- Isolation – As you age, you may feel more isolated, which can be detrimental to your mental and physical health and enjoyment of life.
- Family disruption – Changes in your family (e.g., deaths, marriages, babies, relocations, career changes, financial struggles) may affect the availability of this key support system as you age.
The Planning Opportunity: Plan for the Rest of Your Life, No Matter What Happens
While there is no single solution to the multitude of broad-view longevity risks, there is one great place to start: a conversation with your financial advisor. A well-thought-out financial plan will include strategies to help manage financial-related longevity risk factors. What’s more, an experienced and well-networked financial advisor can help you assemble a team of professionals to address risk factors beyond his or her expertise. With the right mix of professionals on your side, you’ll be well positioned to build a comprehensive plan for retirement, no matter how long you may live or the challenges you may face.
Section 02 Purpose, Fulfillment and Happiness
As you approach retirement, it’s only natural to feel optimistic. And you should. After all, you’ll have spent decades working and saving to achieve this major life milestone. Whether you’re thinking about all the fun you’ll have devoting more time to your hobbies and passion projects, traveling to lands far away, or just spending more time with the grandkids, with a third of your life ahead of you, you’ll have a lot of life left to live.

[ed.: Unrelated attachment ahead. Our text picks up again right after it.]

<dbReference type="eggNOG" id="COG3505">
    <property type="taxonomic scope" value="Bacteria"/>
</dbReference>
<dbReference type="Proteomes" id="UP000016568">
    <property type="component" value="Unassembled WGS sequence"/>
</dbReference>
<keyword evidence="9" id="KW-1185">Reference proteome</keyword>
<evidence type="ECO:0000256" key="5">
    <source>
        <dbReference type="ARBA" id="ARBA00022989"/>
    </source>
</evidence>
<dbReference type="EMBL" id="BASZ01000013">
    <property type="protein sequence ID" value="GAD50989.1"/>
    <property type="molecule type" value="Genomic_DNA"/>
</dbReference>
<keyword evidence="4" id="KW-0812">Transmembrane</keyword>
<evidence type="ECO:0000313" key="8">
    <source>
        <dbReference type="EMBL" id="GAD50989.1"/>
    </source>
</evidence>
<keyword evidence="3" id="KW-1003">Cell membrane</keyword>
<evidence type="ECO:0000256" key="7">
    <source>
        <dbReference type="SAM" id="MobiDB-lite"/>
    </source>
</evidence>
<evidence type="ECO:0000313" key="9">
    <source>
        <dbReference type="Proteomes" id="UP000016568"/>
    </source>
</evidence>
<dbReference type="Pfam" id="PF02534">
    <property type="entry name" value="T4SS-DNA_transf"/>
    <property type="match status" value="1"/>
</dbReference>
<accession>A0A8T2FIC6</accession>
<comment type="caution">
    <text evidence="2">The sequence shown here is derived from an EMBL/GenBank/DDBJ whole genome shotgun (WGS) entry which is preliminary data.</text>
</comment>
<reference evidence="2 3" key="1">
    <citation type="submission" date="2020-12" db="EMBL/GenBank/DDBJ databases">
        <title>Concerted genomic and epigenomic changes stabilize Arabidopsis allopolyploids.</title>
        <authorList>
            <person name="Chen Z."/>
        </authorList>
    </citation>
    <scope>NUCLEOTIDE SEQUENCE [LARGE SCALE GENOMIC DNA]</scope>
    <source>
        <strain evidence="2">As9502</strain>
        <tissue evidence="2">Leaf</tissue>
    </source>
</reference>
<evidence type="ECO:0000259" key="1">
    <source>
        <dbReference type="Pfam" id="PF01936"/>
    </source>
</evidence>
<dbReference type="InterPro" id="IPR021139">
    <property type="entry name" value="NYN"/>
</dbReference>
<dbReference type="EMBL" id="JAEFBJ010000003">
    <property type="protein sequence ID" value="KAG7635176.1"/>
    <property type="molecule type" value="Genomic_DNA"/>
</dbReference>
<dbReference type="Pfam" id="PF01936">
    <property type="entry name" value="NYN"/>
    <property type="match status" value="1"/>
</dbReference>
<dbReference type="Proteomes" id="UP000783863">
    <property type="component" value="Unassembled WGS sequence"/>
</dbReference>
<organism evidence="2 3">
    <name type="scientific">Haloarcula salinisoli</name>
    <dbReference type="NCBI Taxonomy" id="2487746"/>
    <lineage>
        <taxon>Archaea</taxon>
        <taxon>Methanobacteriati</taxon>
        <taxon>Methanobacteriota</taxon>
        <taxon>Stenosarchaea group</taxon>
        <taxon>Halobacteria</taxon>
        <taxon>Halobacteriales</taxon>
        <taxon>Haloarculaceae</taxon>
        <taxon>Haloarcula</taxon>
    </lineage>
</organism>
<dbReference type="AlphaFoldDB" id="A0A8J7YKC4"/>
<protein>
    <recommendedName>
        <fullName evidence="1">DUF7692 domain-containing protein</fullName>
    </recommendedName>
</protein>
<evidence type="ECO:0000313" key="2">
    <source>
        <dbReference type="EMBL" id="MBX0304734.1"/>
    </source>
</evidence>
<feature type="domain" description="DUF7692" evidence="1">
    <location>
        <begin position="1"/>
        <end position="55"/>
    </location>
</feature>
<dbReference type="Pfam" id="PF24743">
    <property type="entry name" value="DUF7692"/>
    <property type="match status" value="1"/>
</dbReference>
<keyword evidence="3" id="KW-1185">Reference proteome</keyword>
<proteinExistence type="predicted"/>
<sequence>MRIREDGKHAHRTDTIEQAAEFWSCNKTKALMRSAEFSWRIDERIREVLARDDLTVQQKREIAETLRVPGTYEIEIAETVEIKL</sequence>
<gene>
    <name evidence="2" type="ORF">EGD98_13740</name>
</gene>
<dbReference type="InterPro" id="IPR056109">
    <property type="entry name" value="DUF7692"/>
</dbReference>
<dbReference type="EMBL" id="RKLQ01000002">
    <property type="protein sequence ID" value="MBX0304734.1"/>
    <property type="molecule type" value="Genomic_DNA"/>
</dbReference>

Despite all the excitement you'll feel leading up to retirement, it's important to be aware of the potential for a decline in optimism shortly after retiring. Recent retirees in our study report feeling less optimistic about their hobbies, passions and interests, as well as a general decline in their sense of purpose, when compared to those who are almost retired.
While many of the almost retired individuals we interviewed as part of our study found this data interesting, they were also unconvinced their own optimism would drop to such levels after retiring. If you, too, feel like “it won’t happen to me,” consider that after decades of experience in your profession and/or as a parent, you feel confident in those roles. But, like starting a new career or having your first baby, the day you retire you’ll enter uncharted territory. Now, you’re a newbie retiree with no road map or standard operating procedures to guide how you are supposed to retire. Instead, you’ve got to find your own way while simultaneously facing the tyranny of choice regarding how you’ll spend your time and the reality of a reduced societal role.